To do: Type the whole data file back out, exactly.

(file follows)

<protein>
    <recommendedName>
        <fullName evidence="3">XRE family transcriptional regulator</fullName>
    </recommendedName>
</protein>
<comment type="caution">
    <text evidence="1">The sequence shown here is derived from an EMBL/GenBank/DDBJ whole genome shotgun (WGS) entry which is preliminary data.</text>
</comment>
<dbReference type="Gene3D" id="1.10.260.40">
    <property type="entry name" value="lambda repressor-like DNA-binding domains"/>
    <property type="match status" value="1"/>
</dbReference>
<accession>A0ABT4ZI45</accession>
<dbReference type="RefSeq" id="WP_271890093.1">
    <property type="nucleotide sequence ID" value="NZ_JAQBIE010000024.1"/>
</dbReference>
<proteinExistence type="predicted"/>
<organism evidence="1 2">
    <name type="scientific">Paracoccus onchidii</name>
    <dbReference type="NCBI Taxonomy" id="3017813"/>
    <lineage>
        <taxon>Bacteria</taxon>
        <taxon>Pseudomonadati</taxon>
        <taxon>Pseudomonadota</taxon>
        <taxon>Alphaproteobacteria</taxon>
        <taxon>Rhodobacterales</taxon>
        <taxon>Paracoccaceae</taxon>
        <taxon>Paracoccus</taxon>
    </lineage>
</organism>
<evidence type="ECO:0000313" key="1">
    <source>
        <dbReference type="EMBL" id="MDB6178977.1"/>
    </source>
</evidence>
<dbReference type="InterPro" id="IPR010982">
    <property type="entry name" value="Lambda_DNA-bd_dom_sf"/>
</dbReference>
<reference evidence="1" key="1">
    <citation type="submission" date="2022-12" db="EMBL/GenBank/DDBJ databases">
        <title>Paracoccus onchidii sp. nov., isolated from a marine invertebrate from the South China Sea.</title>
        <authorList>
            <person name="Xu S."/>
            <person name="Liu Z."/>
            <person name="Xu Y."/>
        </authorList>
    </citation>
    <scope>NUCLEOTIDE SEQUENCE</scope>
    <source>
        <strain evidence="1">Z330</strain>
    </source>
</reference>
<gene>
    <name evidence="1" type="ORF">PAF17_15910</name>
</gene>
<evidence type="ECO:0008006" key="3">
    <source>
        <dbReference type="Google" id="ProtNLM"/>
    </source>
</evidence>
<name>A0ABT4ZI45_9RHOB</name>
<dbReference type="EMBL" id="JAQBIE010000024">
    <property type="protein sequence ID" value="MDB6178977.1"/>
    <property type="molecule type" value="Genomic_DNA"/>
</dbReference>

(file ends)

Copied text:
<protein>
    <recommendedName>
        <fullName evidence="3">XRE family transcriptional regulator</fullName>
    </recommendedName>
</protein>
<comment type="caution">
    <text evidence="1">The sequence shown here is derived from an EMBL/GenBank/DDBJ whole genome shotgun (WGS) entry which is preliminary data.</text>
</comment>
<dbReference type="Gene3D" id="1.10.260.40">
    <property type="entry name" value="lambda repressor-like DNA-binding domains"/>
    <property type="match status" value="1"/>
</dbReference>
<accession>A0ABT4ZI45</accession>
<dbReference type="RefSeq" id="WP_271890093.1">
    <property type="nucleotide sequence ID" value="NZ_JAQBIE010000024.1"/>
</dbReference>
<proteinExistence type="predicted"/>
<organism evidence="1 2">
    <name type="scientific">Paracoccus onchidii</name>
    <dbReference type="NCBI Taxonomy" id="3017813"/>
    <lineage>
        <taxon>Bacteria</taxon>
        <taxon>Pseudomonadati</taxon>
        <taxon>Pseudomonadota</taxon>
        <taxon>Alphaproteobacteria</taxon>
        <taxon>Rhodobacterales</taxon>
        <taxon>Paracoccaceae</taxon>
        <taxon>Paracoccus</taxon>
    </lineage>
</organism>
<evidence type="ECO:0000313" key="1">
    <source>
        <dbReference type="EMBL" id="MDB6178977.1"/>
    </source>
</evidence>
<dbReference type="InterPro" id="IPR010982">
    <property type="entry name" value="Lambda_DNA-bd_dom_sf"/>
</dbReference>
<reference evidence="1" key="1">
    <citation type="submission" date="2022-12" db="EMBL/GenBank/DDBJ databases">
        <title>Paracoccus onchidii sp. nov., isolated from a marine invertebrate from the South China Sea.</title>
        <authorList>
            <person name="Xu S."/>
            <person name="Liu Z."/>
            <person name="Xu Y."/>
        </authorList>
    </citation>
    <scope>NUCLEOTIDE SEQUENCE</scope>
    <source>
        <strain evidence="1">Z330</strain>
    </source>
</reference>
<gene>
    <name evidence="1" type="ORF">PAF17_15910</name>
</gene>
<evidence type="ECO:0008006" key="3">
    <source>
        <dbReference type="Google" id="ProtNLM"/>
    </source>
</evidence>
<name>A0ABT4ZI45_9RHOB</name>
<dbReference type="EMBL" id="JAQBIE010000024">
    <property type="protein sequence ID" value="MDB6178977.1"/>
    <property type="molecule type" value="Genomic_DNA"/>
</dbReference>